Alumni Door County Profile: Sadie Nelson

Each week the Peninsula Pulse profiles alumni from Door County schools, sharing what they’re up to, what Door County taught them and what inspired them. To suggest an alumnus or alumna to profile, email [email protected]. To learn more about Alumni Door County, visit

When Sadie Nelson watched a woman give birth in India, she decided that she no longer wanted to study to become a nurse midwife. Though she believes that giving birth is something everyone should witness, the experience sent her in a different direction.

Participating in a Rotary International Youth Exchange program during her junior year at Gibraltar High School gave Nelson the opportunity to eliminate a career path she had thought she wanted for a long time, which is not something that many students get to explore before college. Nelson is now a UW-Madison junior studying conservation biology. 

Growing up in Ephraim and attending school at Gibraltar offered many opportunities to be close to nature. The high school’s location near Peninsula State Park allowed Nelson’s gym class to take walks in the woods, and it facilitated nature walks during lunch with former biology teacher David Tupa, who also oversaw an ecology club.

Nelson contributed to restoring a school courtyard that was overgrown when she began high school. She enjoyed taking breaks to sit on benches they had made, planting sunflowers and watering in the greenhouse. The space even became an outdoor classroom, which some of her teachers took advantage of.

“There was a push to explore your surroundings up here,” Nelson said. “We were surrounded by water and forest. You really had to try hard to not get out and be in it.”

A botany course at UW-Madison also played a crucial part in steering Nelson toward biology, even at an intensive, five-credit level.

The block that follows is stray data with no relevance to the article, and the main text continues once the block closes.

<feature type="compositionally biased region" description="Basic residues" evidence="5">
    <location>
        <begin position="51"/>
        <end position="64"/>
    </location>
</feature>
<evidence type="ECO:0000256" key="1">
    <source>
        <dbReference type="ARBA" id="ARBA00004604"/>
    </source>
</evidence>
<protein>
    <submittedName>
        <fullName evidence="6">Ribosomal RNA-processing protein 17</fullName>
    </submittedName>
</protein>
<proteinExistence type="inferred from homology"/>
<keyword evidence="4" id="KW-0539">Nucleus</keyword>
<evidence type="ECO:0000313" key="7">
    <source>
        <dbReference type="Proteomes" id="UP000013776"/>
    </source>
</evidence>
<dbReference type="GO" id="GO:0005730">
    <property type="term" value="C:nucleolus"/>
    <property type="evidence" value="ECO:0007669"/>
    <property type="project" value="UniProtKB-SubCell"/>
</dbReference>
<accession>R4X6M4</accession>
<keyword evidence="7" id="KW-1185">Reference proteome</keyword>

“It was the best thing ever, best choice ever,” Nelson said. “It reaffirmed I was on the right path.”

A regimented class schedule in college wasn’t something she was used to, but it helped her buckle down and study hard. She also joined a sustainability club called REthink Wisconsin for on-campus involvement.

This summer, in addition to working at Shoreline and Wild Tomato and babysitting, Nelson volunteered at The Ridges to continue gaining experience related to her degree. She assisted with the orchid-restoration project, doing plot monitoring and orchid inventory.

Right now, Nelson plans to keep her career options open. She’s interested in wetland conservation or working with the U.S. Forest Service, but she knows there are a lot of paths she could take with her major.

Leaving high school, Nelson knew she’d figure things out as she went along, but there’s one important tip she’d give to upcoming grads that has improved her college experience.

“Get help if you need it,” Nelson said. “I feel like that was really hard for me freshman year [of college].”

The adjustment between going to Madison and coming back home during the summer has been her biggest challenge. Each place has its perks: being surrounded by nature in Door County, and being immersed in the political and demographic variety in Madison.

Nelson won’t be in either place this fall, though. Instead, she has been accepted into a study-abroad program in Lima, Peru – one of her biggest accomplishments to date.

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